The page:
Tuesday, July 15, 2008

Obama, Racism and the New Yorker

How do I feel about the New Yorker cartoon depicting Barack and Michelle Obama as machine gun toting followers of bin Laden who wear big afros and burn flags and use fist bumping terror signals? I have just a few words of advice for the New Yorker. Leave satire to the Onion, they do it better.

I get that it was supposed to be a parody of the email smear campaigns and the Fox News endless lies spread by the racist, right wing dead enders. Yet if the intent was to parody those people, the cartoon should have depicted them and their delusional hate. It should not have depicted the Obamas at all.

America is a nation full of very stupid people who don't have the capability to think seriously about anything, much less understand satire. Add endemic racism to the mix, and snarkier than thou satire ends up being nothing but stereotyping a still despised group of people.

But it must be pointed out that defending Barack Obama from racist attacks is not so simple. Part of Obama's appeal to many white people is his own denunciation of black demands for justice, or even the memory of past injustice. Ask Rev. Jeremiah Wright. Obama denounced him and officially left his church because Wright had the gall to state the truth of America's history of white supremacy, wars of empire and glorification of manifest destiny and the mass murder that goes along with it. My friend and fellow blogger Arthur Silber hit the nail on the head when he dissected the Wright episode and racism directed at Obama.

"This places Obama's would-be defenders in an unusual predicament: they want to defend Obama on an issue about which Obama refuses to defend himself. Obama has told us there is nothing of any significance he needs to defend himself against. In this way, Obama has removed the weapon from his defenders' hands. He has told them -- as he has told Wright -- to shut up and keep quiet about it. Obama doesn't want Wright to discuss it, and he doesn't want you to discuss it.

This is a monumental problem. Because Obama seeks the highest elective office in a society which is based on and still revolves around the myth of American exceptionalism in numerous and often complex ways, it is probably the case that he has to deny the truth. That does not change what the truth is. If you choose to defend him against viciously discriminatory attacks, and if you go so far as to suggest that those attacks are systemic and widespread, you call into question certain of the critical premises underlying Obama's campaign (that he is the "post-racial" candidate and similar claims).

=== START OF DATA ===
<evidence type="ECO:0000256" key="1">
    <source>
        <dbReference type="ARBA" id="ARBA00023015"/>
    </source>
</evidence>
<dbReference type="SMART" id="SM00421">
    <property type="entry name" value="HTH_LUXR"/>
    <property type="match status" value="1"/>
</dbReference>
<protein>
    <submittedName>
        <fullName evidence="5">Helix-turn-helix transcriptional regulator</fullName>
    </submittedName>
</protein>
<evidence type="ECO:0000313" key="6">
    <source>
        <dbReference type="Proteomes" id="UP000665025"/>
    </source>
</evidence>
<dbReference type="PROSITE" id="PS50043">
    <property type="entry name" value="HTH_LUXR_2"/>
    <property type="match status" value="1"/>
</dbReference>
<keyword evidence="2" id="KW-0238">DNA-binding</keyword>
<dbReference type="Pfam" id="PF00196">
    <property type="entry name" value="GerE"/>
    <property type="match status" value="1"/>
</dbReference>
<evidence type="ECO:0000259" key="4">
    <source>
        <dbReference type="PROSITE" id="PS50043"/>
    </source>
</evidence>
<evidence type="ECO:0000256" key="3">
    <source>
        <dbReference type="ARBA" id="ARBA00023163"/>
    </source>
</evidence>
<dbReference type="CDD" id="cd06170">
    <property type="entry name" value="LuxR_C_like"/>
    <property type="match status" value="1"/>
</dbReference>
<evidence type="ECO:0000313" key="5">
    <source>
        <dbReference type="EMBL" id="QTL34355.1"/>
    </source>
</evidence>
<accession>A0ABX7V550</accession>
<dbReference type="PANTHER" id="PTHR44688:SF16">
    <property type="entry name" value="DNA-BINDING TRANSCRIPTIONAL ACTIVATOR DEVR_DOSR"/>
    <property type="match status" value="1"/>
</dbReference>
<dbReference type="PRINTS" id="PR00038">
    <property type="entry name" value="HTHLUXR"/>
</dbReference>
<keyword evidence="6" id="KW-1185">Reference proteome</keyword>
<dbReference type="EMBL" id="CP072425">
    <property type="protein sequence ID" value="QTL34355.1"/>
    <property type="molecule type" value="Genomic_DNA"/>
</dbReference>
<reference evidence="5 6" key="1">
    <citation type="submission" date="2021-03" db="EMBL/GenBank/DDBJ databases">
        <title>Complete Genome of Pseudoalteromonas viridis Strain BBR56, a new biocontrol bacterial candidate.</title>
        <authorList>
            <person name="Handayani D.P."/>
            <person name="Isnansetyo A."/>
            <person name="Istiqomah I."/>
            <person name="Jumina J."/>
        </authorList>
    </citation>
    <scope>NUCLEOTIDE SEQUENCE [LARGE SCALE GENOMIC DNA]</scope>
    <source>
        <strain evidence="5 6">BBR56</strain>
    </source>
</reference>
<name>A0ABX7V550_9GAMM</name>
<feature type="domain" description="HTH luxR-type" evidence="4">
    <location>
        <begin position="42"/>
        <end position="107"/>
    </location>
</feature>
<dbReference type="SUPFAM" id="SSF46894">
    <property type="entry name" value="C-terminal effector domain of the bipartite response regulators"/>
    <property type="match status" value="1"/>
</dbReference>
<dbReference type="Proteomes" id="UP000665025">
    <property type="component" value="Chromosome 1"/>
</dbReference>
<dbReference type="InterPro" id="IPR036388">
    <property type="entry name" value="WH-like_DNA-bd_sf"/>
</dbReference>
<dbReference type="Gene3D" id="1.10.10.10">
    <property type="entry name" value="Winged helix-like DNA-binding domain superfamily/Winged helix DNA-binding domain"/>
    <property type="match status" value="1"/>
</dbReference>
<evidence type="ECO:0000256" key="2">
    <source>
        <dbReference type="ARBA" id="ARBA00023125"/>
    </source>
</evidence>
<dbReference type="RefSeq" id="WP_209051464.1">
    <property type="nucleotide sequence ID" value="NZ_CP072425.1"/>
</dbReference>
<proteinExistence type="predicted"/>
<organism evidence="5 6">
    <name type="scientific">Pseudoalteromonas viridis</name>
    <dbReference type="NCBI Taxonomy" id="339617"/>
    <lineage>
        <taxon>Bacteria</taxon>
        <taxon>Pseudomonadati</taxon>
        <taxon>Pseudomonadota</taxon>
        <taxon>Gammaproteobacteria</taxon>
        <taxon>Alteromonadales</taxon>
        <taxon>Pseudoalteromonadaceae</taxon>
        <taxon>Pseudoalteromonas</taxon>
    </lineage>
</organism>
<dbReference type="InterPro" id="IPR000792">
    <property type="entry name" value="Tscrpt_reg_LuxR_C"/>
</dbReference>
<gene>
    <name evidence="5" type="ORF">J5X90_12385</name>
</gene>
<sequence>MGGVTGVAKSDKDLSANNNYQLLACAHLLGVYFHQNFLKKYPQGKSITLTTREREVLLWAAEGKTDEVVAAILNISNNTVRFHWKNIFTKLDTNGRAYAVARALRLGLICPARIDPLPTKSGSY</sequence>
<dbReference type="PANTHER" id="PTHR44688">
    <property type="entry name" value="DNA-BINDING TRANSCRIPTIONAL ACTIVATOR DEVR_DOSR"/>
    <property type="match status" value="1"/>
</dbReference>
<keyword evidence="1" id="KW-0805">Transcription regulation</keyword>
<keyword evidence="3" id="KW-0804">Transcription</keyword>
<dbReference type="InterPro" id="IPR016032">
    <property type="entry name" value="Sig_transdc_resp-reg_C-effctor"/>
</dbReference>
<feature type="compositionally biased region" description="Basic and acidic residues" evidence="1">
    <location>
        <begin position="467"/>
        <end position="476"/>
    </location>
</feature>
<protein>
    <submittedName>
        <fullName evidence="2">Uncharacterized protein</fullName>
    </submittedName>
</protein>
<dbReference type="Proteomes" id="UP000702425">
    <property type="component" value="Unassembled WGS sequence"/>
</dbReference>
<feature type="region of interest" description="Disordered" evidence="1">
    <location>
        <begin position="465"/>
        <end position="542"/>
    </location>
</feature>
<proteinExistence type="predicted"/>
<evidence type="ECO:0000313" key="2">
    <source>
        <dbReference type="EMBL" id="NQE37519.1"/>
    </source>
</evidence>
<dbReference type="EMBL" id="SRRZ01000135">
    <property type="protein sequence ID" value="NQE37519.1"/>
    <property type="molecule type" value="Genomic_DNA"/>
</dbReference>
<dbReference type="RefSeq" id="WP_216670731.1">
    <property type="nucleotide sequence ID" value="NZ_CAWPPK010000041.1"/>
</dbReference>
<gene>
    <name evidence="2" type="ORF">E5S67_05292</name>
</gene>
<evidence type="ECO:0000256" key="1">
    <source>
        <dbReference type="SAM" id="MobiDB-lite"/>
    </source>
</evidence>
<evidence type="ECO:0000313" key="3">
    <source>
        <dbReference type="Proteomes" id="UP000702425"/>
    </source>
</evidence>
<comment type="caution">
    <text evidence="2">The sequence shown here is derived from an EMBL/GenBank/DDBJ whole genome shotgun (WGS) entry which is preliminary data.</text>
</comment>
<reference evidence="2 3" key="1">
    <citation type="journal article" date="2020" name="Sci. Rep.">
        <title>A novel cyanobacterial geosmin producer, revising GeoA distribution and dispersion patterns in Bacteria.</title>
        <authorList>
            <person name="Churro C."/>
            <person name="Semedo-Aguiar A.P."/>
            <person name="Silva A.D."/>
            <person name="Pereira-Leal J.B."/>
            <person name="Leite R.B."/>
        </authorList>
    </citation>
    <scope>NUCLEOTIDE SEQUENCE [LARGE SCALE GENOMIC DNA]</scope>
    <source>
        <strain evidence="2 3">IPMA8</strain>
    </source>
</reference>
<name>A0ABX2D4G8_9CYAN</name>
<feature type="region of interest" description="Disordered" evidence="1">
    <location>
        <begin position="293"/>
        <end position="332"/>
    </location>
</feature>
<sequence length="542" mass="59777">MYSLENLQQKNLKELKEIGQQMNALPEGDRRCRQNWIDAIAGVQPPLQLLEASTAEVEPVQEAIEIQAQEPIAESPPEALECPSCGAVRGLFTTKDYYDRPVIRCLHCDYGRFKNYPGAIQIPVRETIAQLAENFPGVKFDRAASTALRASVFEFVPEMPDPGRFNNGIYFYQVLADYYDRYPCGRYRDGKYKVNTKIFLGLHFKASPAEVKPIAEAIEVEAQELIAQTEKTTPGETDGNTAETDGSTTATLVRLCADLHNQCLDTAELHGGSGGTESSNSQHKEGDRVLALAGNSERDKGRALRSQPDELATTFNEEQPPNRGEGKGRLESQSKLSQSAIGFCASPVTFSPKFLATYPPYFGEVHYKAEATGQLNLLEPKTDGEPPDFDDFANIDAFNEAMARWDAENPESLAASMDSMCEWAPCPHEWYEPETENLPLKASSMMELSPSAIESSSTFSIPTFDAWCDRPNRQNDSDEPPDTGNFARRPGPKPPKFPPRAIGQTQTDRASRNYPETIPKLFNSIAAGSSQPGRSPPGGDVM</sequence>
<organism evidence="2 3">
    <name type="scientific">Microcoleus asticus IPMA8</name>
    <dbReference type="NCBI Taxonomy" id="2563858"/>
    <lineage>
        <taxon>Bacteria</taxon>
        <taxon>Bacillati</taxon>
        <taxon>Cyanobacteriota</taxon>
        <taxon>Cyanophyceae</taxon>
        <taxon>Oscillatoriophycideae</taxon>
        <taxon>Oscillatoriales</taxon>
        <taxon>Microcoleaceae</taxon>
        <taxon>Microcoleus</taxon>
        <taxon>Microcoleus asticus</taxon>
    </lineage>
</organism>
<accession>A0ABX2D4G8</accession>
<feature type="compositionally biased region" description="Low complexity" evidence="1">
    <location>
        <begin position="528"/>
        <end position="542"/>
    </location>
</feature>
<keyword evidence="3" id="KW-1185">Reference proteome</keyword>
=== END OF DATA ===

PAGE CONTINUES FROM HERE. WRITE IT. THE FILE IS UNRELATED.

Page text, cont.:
He doesn't want you to defend him too strenuously on this issue, if at all."

Obama still continues his campaign of denouncing all black people and making us the fall guys and girls for all of the country's ills. At the NAACP convention yesterday he had this to say.

"So yes, we have to demand more responsibility from Washington. And yes we have to demand more responsibility from Wall Street. But we also have to demand more from ourselves. Now, I know some say I've been too tough on folks about this responsibility stuff. But I'm not going to stop talking about it." (Aren't we lucky.)

"It starts with teaching our daughters to never allow images on television to tell them what they are worth; and teaching our sons to treat women with respect, and to realize that responsibility does not end at conception; that what makes them men is not the ability to have a child but the courage to raise one."

Good advice to be sure, but does any of it ever apply to white people? Are white girls victimized by negative media imagery? Do all white boys respect women? Are all white men good fathers? Will white people ever get the responsibility speech? No, they won't. There is no political advantage in pointing out white people's flaws, so they are safe from Obama's finger pointing. The New Yorker spread negative stereotypes about the Obamas and about all black people, but Barack Obama has made a career out of doing the very same thing.

So don't cry for him too much. His campaign is a thing of marketing beauty and will overcome any and all attacks. He will be president and black people will have more denunciation to look forward to.